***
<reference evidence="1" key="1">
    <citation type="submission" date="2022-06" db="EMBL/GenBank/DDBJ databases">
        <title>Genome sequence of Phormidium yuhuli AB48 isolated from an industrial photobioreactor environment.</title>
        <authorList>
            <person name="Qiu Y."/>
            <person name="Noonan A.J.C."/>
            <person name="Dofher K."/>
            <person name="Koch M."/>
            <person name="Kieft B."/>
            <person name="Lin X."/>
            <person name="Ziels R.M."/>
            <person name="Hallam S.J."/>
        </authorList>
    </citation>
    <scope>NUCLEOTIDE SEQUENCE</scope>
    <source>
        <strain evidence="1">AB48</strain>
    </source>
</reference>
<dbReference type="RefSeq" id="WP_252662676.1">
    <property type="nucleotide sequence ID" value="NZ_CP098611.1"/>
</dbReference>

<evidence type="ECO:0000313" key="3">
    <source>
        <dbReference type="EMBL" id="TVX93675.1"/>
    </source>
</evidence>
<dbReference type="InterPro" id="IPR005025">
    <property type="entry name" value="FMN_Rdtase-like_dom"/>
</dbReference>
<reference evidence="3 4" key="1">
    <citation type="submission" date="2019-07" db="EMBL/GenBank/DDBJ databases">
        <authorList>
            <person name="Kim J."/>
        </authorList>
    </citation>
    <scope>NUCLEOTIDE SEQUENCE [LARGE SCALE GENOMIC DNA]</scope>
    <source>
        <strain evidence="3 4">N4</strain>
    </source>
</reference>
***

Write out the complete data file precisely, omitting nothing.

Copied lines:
<reference evidence="1" key="1">
    <citation type="submission" date="2022-06" db="EMBL/GenBank/DDBJ databases">
        <title>Genome sequence of Phormidium yuhuli AB48 isolated from an industrial photobioreactor environment.</title>
        <authorList>
            <person name="Qiu Y."/>
            <person name="Noonan A.J.C."/>
            <person name="Dofher K."/>
            <person name="Koch M."/>
            <person name="Kieft B."/>
            <person name="Lin X."/>
            <person name="Ziels R.M."/>
            <person name="Hallam S.J."/>
        </authorList>
    </citation>
    <scope>NUCLEOTIDE SEQUENCE</scope>
    <source>
        <strain evidence="1">AB48</strain>
    </source>
</reference>
<dbReference type="RefSeq" id="WP_252662676.1">
    <property type="nucleotide sequence ID" value="NZ_CP098611.1"/>
</dbReference>

<evidence type="ECO:0000313" key="3">
    <source>
        <dbReference type="EMBL" id="TVX93675.1"/>
    </source>
</evidence>
<dbReference type="InterPro" id="IPR005025">
    <property type="entry name" value="FMN_Rdtase-like_dom"/>
</dbReference>
<reference evidence="3 4" key="1">
    <citation type="submission" date="2019-07" db="EMBL/GenBank/DDBJ databases">
        <authorList>
            <person name="Kim J."/>
        </authorList>
    </citation>
    <scope>NUCLEOTIDE SEQUENCE [LARGE SCALE GENOMIC DNA]</scope>
    <source>
        <strain evidence="3 4">N4</strain>
    </source>
</reference>